Colour choices … And the world of marketing

First off, no one should ever buy a bicycle based solely on colour.

Choose the bike that suits your needs, size, and riding style. Then, if there are options, choose a colour.

If you needed new pants and the colour you wanted was only available in an XL (you’re a small), would you grab them off the shelf, or just get jeans that fit well?

With this said, colour is obviously important to most of us and decisions are made based on this more often that they should be.

I have to admit, I bought my road bike because of the colour. It does fit, and it’s the style of bike I wanted, but when it came down to it, I chose it because it was pretty, and looks fast even when sitting still.

it’s that time of year when I order the next year’s bikes for Swicked. I obviously choose based on many factors. Style, value, after-sales support, and sex appeal to name a few. Certain colours just sell better, and lately I have found even texture makes a big difference. Matt finishes versus gloss finishes can make or brake a sale.

Being so far ahead of the curve with orders can be hard on schedules and many bike companies send temporary catalogues full of black and white images with colours listed below.

As I try to guess what the market will prefer in the year 2020, I am left to decipher colour names obviously invented by marketing teams that think if they confuse the s#!t out of me, they will somehow be awesome. Little do they know I hate them and often wonder why they can’t call red, I don’t know … RED.

I thought I’d throw it out there and see what you guys think of some of the colours that bike companies have offered up.

Do you think you would like your mountain bike decorated in the following colours:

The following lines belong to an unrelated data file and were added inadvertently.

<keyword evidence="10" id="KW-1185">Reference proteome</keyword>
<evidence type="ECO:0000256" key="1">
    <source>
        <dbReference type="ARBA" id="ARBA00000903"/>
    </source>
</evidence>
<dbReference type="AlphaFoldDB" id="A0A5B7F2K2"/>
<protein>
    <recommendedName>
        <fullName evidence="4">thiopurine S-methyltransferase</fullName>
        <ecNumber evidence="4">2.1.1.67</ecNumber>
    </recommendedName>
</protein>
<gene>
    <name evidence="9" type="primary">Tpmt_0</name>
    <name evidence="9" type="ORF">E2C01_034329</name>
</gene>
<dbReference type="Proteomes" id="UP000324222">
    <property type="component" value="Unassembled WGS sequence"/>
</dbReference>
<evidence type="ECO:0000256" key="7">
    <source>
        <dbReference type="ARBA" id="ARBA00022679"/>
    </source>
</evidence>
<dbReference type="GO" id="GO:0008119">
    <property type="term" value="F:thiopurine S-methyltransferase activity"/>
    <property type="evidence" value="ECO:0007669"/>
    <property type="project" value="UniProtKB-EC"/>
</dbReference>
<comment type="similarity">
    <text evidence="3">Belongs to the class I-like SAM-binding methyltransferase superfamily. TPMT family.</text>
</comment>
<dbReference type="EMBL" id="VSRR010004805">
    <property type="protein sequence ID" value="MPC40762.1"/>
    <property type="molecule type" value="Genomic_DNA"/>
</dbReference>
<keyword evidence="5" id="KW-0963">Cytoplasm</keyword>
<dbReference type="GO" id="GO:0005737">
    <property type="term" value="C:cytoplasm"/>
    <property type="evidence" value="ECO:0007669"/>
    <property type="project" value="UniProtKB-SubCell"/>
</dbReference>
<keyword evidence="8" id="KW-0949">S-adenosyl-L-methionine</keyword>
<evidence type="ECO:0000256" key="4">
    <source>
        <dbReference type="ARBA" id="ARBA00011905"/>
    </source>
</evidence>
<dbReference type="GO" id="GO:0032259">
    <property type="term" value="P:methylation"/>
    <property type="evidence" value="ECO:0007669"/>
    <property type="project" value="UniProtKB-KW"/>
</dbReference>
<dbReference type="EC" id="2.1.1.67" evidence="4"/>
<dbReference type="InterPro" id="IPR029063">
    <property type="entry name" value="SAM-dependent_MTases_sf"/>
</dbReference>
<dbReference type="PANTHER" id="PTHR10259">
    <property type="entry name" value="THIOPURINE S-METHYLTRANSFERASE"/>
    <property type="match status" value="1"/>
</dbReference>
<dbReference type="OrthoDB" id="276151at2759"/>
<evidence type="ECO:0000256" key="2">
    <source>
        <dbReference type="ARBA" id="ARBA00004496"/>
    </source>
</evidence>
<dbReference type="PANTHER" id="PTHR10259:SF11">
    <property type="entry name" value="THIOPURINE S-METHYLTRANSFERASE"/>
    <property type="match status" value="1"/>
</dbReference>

“Acid rain?” Definitely not a positive colour, but isn’t rain generally clear? Bikes can’t be clear.

“Billy Ocean?” I saw Billy Ocean sing at Expo 86. He has rather dark skin and black hair. These days according to google, his hair is white. (The colour “Billy Ocean” is actually turquoise. Of course, why didn’t I figure that out on my own? I guess calling it turquoise wouldn’t justify a big marketing budget.)

How about “Surfing’ Bird,” “Night Train,” or “Tank Girl?” How in the world am I supposed to know how a girl inside a tank is coloured? Tanks don’t have windows.

I was ordering a bike today and the colour listed is “Chameleon.” Chameleons, by nature, change colour to camouflage themselves in any environment. Bikes can’t do this, so I am completely lost as to what colour this could be, or not be? Maybe it’s another clear bike, or maybe the marketing team is laughing at us as we sit in wonderment and confusion, while they try to fit a colour into the name Crystal Fusion. “Hmm, maybe pink? No wait, lets go with Dark Black.”

So, if any marketing folks are reading this, in black and white, please stop inventing colour names. You didn’t invent a colour, you just confused us all with your mark on the world. It’s not a good mark, and shouldn’t you be known for something worthy, opposed to calling the color of a Lime “Hyper,” or an orange, “Flaming Lips?”

I’m James Durand and I’m Going’ Riding’ … on my black and red bike.